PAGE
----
LNRA Report: Study says damming river is feasible but a bad idea

  • facts and figuresA dam creating an on-site reservoir on the Lavaca River would cost $990 per acre-foot of water, or $244 million total to build.

    Building the off-site facilities to the west of the river would cost $942 per ...

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  • facts and figuresA dam creating an on-site reservoir on the Lavaca River would cost $990 per acre-foot of water, or $244 million total to build.

    Building the off-site facilities to the west of the river would cost $942 per acre-foot, or $161 million total.

    Building offsite facilities to the west of the river would cost $1,051 per acre-foot, or $177 million total.

EDNA - A dam won't be built on the Lavaca River, for now.

More than 30 people gathered in the Lavaca-Navidad River Authority meeting room on Wednesday morning to hear the final progress report on the feasibility study commissioned by the LNRA board.

The progress report, delivered by Mike Reedy, an engineer with Freese & Nichols, advised the river authority against putting a dam on the Lavaca River because of the community and environmental costs.

"Is it feasible? Yes, it technically is, but the impact associated just behind it lends a lot of questions as to what is really reasonable," Reedy said.

The study also found that damming the river would reduce the yield of water from Lake Texana by 6,600 acre-feet, Reedy said.

The study was created to examine whether a dam on the river to create a reservoir known as Palmetto Bend Stage II, or an off-site reservoir off the Lavaca River would be more economically and environmentally feasible.

The $310,000 study commissioned earlier this year, created a storm of tension in the community. Land owners and community members were on hand Wednesday to tell the board about their disapproval of the dam before the meeting opened.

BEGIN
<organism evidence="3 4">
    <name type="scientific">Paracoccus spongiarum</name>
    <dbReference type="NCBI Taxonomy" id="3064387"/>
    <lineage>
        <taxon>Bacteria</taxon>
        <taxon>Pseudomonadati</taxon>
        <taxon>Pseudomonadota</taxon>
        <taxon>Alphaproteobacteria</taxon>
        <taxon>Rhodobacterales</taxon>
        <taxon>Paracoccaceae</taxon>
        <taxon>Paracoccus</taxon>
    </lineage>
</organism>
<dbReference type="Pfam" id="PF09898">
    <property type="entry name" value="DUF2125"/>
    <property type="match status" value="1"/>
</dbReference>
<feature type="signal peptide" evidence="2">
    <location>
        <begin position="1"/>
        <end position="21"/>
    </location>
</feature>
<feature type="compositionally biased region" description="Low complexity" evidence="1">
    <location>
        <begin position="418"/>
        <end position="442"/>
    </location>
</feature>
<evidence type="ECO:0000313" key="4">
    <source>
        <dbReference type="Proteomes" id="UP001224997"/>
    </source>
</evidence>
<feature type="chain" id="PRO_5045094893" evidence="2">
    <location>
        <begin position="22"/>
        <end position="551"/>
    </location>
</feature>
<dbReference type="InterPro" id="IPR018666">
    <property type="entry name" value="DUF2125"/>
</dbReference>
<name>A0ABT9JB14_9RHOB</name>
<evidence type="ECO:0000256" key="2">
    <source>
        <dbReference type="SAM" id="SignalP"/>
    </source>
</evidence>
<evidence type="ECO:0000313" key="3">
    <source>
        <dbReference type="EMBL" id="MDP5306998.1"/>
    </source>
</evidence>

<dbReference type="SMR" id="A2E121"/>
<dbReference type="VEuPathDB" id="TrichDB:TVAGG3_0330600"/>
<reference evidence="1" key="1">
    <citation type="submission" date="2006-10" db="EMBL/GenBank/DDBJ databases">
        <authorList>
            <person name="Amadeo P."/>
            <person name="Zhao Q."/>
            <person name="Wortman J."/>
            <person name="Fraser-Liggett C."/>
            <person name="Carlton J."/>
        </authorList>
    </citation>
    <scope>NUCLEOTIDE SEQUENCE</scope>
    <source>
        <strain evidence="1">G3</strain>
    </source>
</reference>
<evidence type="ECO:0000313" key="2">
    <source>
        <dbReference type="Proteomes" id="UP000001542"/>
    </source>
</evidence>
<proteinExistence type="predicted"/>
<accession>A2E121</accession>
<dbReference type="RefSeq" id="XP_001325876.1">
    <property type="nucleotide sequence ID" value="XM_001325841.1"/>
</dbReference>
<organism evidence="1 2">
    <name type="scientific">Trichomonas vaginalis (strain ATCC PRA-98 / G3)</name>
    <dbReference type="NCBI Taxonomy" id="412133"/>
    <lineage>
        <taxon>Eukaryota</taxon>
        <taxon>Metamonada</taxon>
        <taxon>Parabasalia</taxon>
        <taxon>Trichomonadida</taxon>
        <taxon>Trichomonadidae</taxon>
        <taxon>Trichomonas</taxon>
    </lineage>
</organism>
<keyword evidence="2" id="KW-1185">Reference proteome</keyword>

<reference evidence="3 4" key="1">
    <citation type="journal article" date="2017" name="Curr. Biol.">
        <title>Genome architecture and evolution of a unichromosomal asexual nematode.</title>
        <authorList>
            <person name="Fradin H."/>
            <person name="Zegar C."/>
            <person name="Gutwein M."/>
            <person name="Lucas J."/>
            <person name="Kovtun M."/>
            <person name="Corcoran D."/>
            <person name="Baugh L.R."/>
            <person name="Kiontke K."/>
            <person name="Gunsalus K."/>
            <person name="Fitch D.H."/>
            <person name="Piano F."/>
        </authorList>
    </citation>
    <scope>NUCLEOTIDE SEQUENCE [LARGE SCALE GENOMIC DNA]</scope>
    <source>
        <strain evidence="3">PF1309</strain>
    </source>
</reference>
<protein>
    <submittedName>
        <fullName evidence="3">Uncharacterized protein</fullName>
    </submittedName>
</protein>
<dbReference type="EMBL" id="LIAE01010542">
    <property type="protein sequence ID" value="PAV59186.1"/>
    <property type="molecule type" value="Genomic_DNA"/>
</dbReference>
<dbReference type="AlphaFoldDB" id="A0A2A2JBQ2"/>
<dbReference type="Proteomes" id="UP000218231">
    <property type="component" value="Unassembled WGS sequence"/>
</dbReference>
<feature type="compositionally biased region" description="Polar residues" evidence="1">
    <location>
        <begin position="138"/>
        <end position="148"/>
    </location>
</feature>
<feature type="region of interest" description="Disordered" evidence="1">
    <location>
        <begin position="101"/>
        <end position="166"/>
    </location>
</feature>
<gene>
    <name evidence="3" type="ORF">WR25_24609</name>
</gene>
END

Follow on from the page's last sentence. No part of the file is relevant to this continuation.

"Make a decision, but make an informed decision, and understand both sides before you decide," Edna resident David Rose said.

Edna resident Brenda Jacobs questioned why they were doing the study, since there isn't anyone to buy the water yet.

"I'd like to know who is the highest bidder. If y'all were to break ground tomorrow, who would the highest bidder be?" Jacobs asked the board.

The river authority has discussed damming the river since January when Formosa Plastics, their second largest customer, indicated the company might need an additional 10,000 acre-feet of water by 2015.

But Formosa has not made an official request for more water.

Reedy recommended the board create an off-site reservoir on either the east or west side of the river with the water carried by pipeline to the reservoir.

However, as of right now, there are no plans to build anything, river authority general manager Patrick Brzozowski said.

The river authority has to have someone contracted who will pay the cost of getting the water before building any facilities. Right now, they have no one under contract for that, Brzozowski said.

For now, the study will go on the shelf for future use, Brzozowski said.

In its next step, the board will be presented with the official final report in December.

Brzozowski said the board will vote on whether to add the study's recommendations to the LNRA strategic plan in January, Brzozowski said.

After Wednesday's report was presented, community members seemed excited about the recommendation against an onsite dam on the river, but still cautious.

"It looks good, but you never know what they might still do," land owner Kenneth Koop said.

Land owner Jack Motley echoed Koop's concerns, but said he is still optimistic.

"I feel relieved because it looks like they're really not going to dam the river," Motley said.